In this section of the Warre Hive Construction Guide we will paint and finish the Warre beehive. Adding paint or finish to your beehive protects it from the rain and weather. Finishing a Warre hive is probably the easiest part of the building process. Let’s get started!
Step 1: Prepare the Parts
Take all of the Warre hive components you have built and lay them on some cardboard, newspaper or scrap wood. You can stack the hive boxes if you have more than one. You can also lay thin strips of across two saw horses to provide a place to paint the roof and floor as in the photo above. The quilt does not need to be painted.
Step 2: Apply the Finish
After you have set up your painting area, prepare the paint or finish of your choice and apply it. You can use a rag or paint brush for oil finishes and a paint brush for paint. Be sure to coat all the corners and joints of the hive parts as you apply the finish.
Step 3: Apply a Second Coat
When you are finished applying your finish of choice, let it dry for the period of time recommended by the manufacturers of the finish. When your Warre hive is dry, apply a second coat of finish to further weatherproof your Warre beehive.
Congratulations! You have now finished your Warre Hive! In the next section we will install the Warre Hive.
Hope things are warmer out west than here in Northern Illinois, Nick. Just completed a trial bottom section of the Warre Hive and by the measurements it seems small compared to the hives used commercially. How’s your packaged bees acclimating to this small size? I’m going to try and make the removable frame since I got the okay from our state inspectors office.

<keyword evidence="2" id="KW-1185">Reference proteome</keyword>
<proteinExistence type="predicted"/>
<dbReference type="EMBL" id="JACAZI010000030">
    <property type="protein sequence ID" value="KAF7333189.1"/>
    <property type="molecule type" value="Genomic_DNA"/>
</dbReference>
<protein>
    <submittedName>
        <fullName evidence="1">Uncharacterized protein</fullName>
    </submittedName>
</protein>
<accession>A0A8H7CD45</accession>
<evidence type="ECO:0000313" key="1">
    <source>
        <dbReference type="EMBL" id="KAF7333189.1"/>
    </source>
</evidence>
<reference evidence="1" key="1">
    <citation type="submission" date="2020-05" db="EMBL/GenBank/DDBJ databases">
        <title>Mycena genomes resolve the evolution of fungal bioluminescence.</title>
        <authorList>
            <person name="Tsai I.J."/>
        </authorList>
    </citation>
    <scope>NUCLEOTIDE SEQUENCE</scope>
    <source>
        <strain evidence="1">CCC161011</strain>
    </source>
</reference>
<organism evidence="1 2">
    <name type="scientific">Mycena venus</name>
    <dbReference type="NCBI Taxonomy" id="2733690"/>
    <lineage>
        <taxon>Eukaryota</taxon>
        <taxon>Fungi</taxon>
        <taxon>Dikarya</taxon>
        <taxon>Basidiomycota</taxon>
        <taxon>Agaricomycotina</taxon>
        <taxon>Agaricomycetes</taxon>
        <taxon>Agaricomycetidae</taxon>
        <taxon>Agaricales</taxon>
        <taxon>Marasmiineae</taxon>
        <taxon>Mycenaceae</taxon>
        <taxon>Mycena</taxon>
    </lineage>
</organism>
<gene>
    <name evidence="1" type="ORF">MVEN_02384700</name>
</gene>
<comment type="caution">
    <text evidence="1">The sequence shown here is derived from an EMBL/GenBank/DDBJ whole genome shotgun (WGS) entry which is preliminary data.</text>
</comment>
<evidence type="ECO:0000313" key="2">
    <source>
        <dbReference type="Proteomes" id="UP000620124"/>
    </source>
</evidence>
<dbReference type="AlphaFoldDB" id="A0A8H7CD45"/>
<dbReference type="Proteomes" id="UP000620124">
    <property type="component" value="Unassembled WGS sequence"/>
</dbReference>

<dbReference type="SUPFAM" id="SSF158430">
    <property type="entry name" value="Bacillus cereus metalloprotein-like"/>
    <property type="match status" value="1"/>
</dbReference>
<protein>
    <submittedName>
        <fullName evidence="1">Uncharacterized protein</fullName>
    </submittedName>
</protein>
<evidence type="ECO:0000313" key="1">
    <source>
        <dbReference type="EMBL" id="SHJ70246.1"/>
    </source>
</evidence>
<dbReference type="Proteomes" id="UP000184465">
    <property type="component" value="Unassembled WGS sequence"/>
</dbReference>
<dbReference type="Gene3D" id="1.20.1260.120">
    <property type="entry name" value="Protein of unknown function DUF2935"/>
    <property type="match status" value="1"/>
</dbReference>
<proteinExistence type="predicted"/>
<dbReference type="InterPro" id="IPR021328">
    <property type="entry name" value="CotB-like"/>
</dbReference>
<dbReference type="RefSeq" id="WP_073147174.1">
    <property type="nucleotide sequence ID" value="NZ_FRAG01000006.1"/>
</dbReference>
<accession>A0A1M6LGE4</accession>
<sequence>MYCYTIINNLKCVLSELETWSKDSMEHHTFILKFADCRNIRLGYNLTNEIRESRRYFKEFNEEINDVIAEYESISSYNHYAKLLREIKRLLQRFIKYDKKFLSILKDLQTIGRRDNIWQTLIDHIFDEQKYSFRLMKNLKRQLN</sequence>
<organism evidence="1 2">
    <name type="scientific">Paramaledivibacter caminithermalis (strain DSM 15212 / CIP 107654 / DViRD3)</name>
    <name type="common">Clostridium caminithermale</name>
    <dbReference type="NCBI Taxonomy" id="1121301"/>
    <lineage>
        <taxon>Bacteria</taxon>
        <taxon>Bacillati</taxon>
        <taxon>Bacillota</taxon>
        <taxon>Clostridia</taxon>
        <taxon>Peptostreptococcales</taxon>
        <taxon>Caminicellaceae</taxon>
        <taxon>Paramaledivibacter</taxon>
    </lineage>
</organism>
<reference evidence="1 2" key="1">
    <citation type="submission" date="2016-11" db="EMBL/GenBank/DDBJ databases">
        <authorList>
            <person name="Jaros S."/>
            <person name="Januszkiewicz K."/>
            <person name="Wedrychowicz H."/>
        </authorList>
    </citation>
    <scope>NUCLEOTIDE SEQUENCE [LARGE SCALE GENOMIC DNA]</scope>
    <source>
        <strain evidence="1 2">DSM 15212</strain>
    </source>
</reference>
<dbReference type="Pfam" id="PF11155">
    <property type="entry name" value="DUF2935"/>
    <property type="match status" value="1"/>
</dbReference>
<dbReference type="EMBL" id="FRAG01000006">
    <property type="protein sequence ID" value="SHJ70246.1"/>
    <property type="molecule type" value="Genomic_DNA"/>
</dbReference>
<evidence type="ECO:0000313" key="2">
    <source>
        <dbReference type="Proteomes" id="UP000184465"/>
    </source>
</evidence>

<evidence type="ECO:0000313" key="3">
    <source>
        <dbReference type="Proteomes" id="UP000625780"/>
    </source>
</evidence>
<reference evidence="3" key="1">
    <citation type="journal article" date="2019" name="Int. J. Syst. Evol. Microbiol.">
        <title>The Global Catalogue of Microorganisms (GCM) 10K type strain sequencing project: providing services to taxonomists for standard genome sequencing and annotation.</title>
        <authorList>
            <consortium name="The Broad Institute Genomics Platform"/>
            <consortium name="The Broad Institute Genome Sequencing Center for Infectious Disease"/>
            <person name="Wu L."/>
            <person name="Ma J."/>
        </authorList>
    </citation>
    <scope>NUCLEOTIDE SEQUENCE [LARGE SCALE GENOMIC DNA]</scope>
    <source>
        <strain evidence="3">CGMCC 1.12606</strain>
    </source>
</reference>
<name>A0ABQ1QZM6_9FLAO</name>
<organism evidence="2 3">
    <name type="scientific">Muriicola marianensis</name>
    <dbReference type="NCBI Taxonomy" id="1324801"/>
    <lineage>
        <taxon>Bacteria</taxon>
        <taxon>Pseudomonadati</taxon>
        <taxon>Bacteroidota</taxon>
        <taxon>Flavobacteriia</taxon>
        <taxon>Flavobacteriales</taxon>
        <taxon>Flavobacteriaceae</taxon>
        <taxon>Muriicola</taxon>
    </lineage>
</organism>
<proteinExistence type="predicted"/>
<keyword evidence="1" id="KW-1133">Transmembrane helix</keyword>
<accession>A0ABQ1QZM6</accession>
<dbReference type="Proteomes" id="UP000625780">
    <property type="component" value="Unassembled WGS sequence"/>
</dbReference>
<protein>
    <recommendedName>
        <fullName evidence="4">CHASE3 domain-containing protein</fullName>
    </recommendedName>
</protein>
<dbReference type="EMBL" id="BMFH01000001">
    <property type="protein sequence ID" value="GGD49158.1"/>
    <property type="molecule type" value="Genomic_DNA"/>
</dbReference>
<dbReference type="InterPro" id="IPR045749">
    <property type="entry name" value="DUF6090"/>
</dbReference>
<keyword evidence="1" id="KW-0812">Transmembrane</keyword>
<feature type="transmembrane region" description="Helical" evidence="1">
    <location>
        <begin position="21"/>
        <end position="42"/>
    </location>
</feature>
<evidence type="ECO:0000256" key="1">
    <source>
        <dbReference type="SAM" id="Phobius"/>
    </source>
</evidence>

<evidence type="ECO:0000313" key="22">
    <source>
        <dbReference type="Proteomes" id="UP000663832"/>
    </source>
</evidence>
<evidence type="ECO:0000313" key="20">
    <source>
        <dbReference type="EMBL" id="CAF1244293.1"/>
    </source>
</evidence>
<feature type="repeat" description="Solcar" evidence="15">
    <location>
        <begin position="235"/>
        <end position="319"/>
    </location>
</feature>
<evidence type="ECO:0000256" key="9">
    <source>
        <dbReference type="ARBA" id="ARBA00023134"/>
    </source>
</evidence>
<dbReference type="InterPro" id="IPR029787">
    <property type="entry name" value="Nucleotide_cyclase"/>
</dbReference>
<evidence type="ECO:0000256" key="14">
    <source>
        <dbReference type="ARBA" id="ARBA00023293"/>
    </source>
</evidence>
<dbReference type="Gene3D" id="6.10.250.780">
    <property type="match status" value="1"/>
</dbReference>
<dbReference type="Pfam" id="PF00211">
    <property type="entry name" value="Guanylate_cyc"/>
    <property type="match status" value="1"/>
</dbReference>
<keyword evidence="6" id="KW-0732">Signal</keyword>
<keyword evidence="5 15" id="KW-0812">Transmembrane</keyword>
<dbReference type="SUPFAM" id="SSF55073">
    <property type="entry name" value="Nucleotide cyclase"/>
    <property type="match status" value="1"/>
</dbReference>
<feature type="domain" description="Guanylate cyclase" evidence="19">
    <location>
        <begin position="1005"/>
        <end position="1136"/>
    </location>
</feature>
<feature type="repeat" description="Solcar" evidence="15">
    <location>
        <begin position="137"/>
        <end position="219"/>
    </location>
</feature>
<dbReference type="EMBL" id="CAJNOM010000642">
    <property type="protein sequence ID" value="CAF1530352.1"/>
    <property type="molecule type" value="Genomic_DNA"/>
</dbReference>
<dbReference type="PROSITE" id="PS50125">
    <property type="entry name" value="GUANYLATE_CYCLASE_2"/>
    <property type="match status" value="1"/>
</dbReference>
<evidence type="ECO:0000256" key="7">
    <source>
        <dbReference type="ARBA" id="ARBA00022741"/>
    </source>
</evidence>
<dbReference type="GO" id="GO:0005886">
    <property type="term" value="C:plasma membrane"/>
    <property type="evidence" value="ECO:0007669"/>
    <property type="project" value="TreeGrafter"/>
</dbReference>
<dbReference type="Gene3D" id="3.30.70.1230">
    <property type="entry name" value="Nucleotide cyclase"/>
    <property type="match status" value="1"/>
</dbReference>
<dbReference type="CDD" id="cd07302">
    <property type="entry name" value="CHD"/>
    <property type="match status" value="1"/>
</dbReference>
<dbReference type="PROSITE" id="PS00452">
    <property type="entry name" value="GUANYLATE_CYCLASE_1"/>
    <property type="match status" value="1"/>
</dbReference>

Thanks and Happy Holidays
Keith – I am keeping warm…although the temp is around 25F and there is snow everywhere. Maybe that is warmer than Illinois! 🙂
The Warre Hive is smaller than a Langstroth, but that makes for easier handling. It is a lot lighter too when you have a box full of honey. The package bees I hived last spring did well in the Warre. Good luck with the frames! Send me some photos if you want, and I will post them!
What sort of paint do you use? Just latex exterior? For a nude covering, what’s best – lynseed oil? I just read something on the warre yahoo group that painting the front of the hive white is a good idea, so that bees can more easily see the high contrast with the opening of the hive.
Laura – I like to use 2 coats of linseed oil on my hives. I just leave my cedar hives bare without paint or finish.
Both latex paint and linseed oil work well. Do not use shellac or varnish on your hive. It prevents the beehive from breathing.
Nick: First of all many thanks for this beautifull manual. Currently I’m constructing my own Warré hive. I would like to finish the hive with linseed oil and I received a leftover from a friend. However it seems that pure lineseed oil does not dry. What do you add to the lineseed oil to let it dry properly?
do you no how to build frames for your bee hives if so can you help me
chad – Yes, I can. There is a great frame design at http://warre.biobees.com/denis.htm Denis is a beekeeping in France and he developed a half frame which is the best frame solution for the Warre Hive that I have seen.
I live in alaska and the mornings can be chilly, even in the middle of summer. What do you think about painting the hive black? Would it get too hot inside? I can place my hives where they get the morning sun but is shaded in the evenings.
I just thought painting it a dark color would help give them a boost in the mornings but not sure if it would get too hot. It sure would help in the spring and fall too. Maybe someone with more experience has the answer!
Thank you in advance,
Great blog and site! I am really excited to see warre hives in use!
Way to go!
I use a finish in my wood shop that is half mineral oil and half beeswax. Would the bees be bothered by the beeswax on the walls? Thanks Dennis
That should work fine Dennis, remember, you are only applying finish to the outside of the hive.
Hello everyone..I have built a Warre hive using 2″ ruff cut pine.
It is now waiting for a protective finish…What are the best choices for finish since I live in Vermont U.S.A. Is the raw linseed oil and beesax really all i need and do i have to sand the rufff cut wood first?